Malfeasance from the City is traced back to at least the Giuliani administration, when the Mayor “placed political allies inside the Taxi and Limousine Commission and directed it to sell medallions to help them balance budgets and fund priorities.” The City enticed prospective buyers with advertisements and misleading data, all the while encouraging price inflation. The City benefited immensely, making “more than $855 million” since 2002. And so, despite warnings of impending market collapse from City-hired taxi policy analysts in 2010, the practices persisted. The results were predictable. In 2002, medallions were valued at around $200,000; in 2014, just before the market bust, medallion prices soared to well over $1 million. In November 2021, medallions are valued at around $100,000. The mountain of debt persisted for drivers, however, as monthly payments climbed as high as $6,200.

Pleas for help largely fell on deaf ears. After 8 driver suicides in 2018 alone, the City Council responded by pitching mental health counseling and financial advice services. When faced with driver demands for financial assistance, the City cited the supposedly intolerable cost of a bailout.

The Debt Strike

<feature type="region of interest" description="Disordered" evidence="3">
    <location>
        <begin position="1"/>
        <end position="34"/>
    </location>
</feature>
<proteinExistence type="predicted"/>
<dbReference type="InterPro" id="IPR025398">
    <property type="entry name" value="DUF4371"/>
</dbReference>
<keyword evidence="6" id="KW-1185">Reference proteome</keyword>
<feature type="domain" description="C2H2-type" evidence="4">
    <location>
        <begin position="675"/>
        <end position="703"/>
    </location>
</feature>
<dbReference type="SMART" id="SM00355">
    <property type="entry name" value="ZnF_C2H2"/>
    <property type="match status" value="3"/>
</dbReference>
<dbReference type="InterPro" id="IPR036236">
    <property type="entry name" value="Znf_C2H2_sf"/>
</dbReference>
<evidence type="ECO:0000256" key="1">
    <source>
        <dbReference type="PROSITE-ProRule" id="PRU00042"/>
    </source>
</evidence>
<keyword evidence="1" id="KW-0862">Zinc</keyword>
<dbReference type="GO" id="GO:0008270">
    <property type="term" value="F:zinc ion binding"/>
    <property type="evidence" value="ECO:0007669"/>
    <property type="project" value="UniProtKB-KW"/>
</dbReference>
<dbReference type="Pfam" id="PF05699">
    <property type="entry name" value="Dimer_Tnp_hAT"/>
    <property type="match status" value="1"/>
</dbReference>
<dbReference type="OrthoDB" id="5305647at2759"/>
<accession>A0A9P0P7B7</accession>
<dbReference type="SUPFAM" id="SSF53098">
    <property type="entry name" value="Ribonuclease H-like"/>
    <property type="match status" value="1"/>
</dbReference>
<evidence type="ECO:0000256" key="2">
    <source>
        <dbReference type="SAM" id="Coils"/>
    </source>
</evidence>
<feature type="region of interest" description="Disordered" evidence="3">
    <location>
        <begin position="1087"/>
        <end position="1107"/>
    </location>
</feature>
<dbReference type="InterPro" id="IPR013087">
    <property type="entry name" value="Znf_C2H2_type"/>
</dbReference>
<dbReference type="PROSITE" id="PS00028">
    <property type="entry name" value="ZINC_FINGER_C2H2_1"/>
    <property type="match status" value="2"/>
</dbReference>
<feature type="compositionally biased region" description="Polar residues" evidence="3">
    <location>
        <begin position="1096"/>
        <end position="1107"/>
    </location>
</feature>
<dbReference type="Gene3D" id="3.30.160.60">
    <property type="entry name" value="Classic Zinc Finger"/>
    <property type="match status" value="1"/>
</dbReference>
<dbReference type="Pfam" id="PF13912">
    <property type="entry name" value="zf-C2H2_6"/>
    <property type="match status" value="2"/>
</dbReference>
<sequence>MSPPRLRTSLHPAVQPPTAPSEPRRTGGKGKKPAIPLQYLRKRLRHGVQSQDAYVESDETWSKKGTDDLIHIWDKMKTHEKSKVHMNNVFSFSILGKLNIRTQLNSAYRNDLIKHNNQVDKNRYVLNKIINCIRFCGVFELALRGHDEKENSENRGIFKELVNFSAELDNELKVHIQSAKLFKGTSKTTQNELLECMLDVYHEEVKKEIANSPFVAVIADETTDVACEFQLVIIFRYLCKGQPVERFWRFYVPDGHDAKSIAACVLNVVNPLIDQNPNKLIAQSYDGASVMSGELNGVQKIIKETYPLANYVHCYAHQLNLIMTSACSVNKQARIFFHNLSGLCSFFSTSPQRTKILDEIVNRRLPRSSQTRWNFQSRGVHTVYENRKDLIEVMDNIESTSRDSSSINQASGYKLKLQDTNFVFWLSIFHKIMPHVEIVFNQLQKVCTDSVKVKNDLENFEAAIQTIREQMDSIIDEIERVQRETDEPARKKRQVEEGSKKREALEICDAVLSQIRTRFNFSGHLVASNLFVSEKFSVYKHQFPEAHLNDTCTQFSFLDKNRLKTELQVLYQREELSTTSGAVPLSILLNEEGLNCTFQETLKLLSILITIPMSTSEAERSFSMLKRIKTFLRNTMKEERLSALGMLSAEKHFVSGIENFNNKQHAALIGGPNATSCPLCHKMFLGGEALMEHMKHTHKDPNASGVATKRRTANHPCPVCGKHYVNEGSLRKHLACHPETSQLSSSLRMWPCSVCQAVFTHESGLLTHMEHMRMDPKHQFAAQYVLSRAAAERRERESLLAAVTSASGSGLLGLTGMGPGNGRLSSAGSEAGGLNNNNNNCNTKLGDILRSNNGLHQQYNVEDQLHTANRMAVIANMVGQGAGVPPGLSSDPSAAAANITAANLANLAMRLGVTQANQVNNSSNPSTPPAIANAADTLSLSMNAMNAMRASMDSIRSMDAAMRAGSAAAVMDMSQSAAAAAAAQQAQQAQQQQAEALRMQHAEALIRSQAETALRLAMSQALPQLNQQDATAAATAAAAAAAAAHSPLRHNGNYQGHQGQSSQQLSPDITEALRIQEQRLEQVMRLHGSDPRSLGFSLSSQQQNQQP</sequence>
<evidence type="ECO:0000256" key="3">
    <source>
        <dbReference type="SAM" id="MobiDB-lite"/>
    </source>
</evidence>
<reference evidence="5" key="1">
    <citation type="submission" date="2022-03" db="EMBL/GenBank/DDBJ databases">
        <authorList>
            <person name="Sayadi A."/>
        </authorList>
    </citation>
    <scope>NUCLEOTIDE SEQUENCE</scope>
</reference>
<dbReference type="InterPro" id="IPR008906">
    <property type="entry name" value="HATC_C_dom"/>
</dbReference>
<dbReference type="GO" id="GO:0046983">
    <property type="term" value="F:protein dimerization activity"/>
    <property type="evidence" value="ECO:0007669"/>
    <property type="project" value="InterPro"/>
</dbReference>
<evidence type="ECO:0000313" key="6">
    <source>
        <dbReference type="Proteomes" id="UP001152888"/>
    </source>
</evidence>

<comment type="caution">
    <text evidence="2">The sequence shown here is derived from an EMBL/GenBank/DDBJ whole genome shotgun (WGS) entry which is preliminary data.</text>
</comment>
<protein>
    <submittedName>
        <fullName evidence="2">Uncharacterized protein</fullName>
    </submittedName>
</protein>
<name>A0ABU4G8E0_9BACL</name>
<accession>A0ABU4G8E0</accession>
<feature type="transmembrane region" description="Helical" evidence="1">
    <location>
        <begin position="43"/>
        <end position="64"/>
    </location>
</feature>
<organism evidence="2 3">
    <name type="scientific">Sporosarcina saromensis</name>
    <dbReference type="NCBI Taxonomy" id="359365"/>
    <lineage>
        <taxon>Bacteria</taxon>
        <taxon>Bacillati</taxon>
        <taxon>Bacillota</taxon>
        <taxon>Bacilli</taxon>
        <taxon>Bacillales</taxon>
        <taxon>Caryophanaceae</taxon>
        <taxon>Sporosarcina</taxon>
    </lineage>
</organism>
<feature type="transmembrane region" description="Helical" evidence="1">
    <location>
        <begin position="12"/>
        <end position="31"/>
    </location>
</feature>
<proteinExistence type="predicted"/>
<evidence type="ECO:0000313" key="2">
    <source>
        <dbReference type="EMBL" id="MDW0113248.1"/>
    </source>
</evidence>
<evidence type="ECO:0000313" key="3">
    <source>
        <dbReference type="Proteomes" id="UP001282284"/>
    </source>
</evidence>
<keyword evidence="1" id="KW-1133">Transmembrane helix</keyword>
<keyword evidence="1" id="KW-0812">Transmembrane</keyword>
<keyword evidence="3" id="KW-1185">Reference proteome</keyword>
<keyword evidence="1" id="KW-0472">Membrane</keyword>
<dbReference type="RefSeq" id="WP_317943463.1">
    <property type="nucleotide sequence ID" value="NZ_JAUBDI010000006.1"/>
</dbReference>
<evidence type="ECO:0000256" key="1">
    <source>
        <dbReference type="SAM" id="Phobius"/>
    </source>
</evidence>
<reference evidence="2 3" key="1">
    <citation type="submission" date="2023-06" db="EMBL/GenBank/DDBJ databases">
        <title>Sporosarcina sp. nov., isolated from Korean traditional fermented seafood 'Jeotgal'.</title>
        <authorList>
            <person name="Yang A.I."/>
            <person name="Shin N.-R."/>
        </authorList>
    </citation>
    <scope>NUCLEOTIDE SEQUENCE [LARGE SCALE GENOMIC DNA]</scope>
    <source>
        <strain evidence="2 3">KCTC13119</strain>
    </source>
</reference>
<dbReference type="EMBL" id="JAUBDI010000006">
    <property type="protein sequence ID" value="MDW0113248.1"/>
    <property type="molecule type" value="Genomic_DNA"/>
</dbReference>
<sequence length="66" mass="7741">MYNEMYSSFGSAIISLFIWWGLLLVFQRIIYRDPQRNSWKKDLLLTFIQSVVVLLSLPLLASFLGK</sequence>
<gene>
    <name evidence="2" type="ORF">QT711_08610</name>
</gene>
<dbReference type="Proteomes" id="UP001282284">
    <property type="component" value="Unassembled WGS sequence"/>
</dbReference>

With little help from the City and increasing pressure from competitors such as Lyft and Uber, drivers struggled immensely. Then came the pandemic, further amplifying drivers’ financial issues when many people stopped riding in cabs altogether. Eventually, drivers’ pleas for help became too loud for the City to ignore. In March 2021, Mayor Bill De Blasio, who himself was heavily supported by the taxi industry, announced a $65 million fund designed to help alleviate drivers’ debt. Drivers were not pleased, however, claiming the response to be a “roadmap to failure” and “a cash giveaway to the biggest lender in the industry.” The NYTWA countered with their own plan, supported by over 70 State and City elected officials and all of the City’s Federal Congresspersons, which capped driver debt at $145,000 and payments at $800/month. Mayor De Blasio would not be swayed, and largely dismissed the union’s proposal. “It’s really easy for folks to call for things that aren’t going to work and feel like, you know that sounds good.”